9. Ron B

    Ron B Paragon of Plants 10 Years

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    "Soil Test for Best Results. The widespread practice of applying 10-20-10 or 10-10-5 or similar "complete" analysis fertilizer, without the aid of a soil test to see what is needed, is asking for problems. Excess phosphorus can suppress plant growth by making various micronutrients unavailable. In areas of Iowa and the Upper Midwest where soils were originally very deficient of phosphorus and have the capacity to bind large quantities, 18-46-0 or diammonium phosphate has been widely used. However, as a result of repeated applications without taking a soil test many landscapes have become low-grade phosphate mines. Unfortunately, there is no practical way to remove excess phosphorus from the soil and plant health suffers from many years.

    In Oklahoma, 10-20-10 is widely recommended and used as a general fertilizer, yet few soils within the state need additional potassium. In controlled studies with field nursery stock, adding potassium (potash) above the level of about 300 pounds per acre suppressed growth.

    If a soil test shows 60 to 100 pounds of phosphorus (P205) and 150 to 300 pounds of available potassium (K20), the only general fertilizer element needed is nitrogen. The rate of nitrogen depends on the plant growth rate desired, type of fertilizer used, type of soil, whether the area is irrigated, rainfall, time of year and other factors. In general, nitrogen rares will vary from 50 to 200 pounds per acre per year made in one application or spread over the growing season."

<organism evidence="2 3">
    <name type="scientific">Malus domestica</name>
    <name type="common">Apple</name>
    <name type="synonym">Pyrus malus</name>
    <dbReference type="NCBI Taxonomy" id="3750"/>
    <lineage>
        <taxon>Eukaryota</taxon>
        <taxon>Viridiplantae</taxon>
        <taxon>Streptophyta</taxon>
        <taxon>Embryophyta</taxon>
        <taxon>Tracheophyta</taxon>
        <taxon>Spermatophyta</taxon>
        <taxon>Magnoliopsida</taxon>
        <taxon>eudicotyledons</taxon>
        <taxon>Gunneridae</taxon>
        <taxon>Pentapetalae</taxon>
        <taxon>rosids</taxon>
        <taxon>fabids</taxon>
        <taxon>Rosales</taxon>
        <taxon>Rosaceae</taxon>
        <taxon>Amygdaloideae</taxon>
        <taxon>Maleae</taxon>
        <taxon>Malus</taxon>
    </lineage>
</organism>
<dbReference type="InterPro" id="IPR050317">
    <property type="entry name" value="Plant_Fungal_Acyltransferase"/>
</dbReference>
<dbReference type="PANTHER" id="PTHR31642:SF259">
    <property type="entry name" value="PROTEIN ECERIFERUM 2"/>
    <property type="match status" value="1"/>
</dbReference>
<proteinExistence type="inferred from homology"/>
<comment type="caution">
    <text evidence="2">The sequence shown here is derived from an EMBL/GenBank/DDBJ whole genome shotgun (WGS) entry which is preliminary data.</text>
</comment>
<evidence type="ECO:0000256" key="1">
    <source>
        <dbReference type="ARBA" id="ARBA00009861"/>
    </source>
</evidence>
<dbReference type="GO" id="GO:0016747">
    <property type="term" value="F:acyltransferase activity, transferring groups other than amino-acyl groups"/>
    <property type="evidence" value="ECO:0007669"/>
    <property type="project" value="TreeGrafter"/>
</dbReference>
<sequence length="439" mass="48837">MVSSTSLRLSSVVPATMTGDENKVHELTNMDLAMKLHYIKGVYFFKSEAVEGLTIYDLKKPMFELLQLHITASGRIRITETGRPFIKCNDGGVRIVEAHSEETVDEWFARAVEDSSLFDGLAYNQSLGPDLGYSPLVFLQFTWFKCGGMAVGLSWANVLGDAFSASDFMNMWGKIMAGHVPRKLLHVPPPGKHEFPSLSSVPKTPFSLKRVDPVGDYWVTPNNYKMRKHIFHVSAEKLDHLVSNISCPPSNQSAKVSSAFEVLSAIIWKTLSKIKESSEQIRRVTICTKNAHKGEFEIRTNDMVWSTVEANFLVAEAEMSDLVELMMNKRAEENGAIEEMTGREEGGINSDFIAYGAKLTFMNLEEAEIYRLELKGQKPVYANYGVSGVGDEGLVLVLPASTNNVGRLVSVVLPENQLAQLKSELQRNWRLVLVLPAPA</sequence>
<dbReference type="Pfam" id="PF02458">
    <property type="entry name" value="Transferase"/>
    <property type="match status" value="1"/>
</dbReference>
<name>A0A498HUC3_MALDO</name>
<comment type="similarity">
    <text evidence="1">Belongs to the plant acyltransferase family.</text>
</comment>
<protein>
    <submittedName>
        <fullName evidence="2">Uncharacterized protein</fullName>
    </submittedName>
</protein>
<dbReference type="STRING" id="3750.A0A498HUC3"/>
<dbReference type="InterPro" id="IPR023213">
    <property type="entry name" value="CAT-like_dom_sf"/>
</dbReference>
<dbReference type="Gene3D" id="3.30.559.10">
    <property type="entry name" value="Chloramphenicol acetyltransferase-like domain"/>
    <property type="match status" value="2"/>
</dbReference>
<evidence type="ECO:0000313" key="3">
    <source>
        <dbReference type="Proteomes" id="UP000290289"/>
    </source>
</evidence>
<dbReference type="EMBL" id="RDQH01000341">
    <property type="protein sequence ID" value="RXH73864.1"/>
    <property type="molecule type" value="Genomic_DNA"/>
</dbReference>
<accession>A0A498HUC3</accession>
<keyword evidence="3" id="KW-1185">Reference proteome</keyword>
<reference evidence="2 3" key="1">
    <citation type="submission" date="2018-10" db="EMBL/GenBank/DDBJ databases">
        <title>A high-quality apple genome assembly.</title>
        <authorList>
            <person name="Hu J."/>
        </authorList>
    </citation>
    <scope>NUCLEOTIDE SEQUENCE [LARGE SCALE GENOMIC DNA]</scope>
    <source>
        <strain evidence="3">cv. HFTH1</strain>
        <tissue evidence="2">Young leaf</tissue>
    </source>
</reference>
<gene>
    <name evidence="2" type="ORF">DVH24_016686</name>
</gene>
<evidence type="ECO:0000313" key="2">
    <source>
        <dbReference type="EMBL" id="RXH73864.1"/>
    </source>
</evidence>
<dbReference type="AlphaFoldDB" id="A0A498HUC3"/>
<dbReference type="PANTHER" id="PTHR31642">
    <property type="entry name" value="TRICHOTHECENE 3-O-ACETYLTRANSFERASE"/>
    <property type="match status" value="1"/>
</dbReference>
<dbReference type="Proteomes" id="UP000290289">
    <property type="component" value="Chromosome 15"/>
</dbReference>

---Carl E. Whitcomb, Establishment and Maintenance of Landscape Plants*

    *Replaced in 2006 by Establishment and Maintenance of Landscape Plants II
     
  10. LilyISay

    LilyISay Active Member

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    Okay, personally I'd follow the nursery guy's advice on distance-36" from bole to bole gives you air circulation with room to grow. In regards to the fertilizer, any slow release fertilizer that says "tree and shrub" on it will do just fine. You don't need to superload phosphorus to get roots started-that may kill the beneficial fungus living in the soil and that's a bad thing for overall soil health. Plant them with a good handful or two of bonemeal each, with a nice fertile and fast draining soil (Promix, Sunshine #4, black topsoil/sand mix.) That's what they really need. You want to get fast root growth, use a transplanting liquid when you plant, don't ladle on phosphorus. Like the previous comment said, it's hard to fix if you screw it up. You can't screw up bone meal. It will feed the trees for years and years. Fertilize with high nitrogen fertilizers before May for uber fast growth. Good luck!
     
  11. Sparky

    Sparky Member

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    Hi, I noticed in your reply that both you and your wife have grown these Smaragds for 30 years at your nursery. I have purchased some 32 of these trees, which at that time, were extremely healthy and lush. Now, after planting them in the ground about a month ago, I have started to notice that the leaves are begining to turn brown here and there. Can you advise me what is happening? I have been watering them and they have been getting a lot of moisture from the past few weeks of rain that we have been getting. Do you think that the trees are getting too much water, or do you believe that you can never give them too much water? I thought that this was a hardy species of tree, much like a cedar, but I am not convinced of this because of the spiratic patches of brown which are appearing. Any bit of advice or help you can provide will be greatly appreciated. Thanks!
     
    Last edited: Jun 20, 2008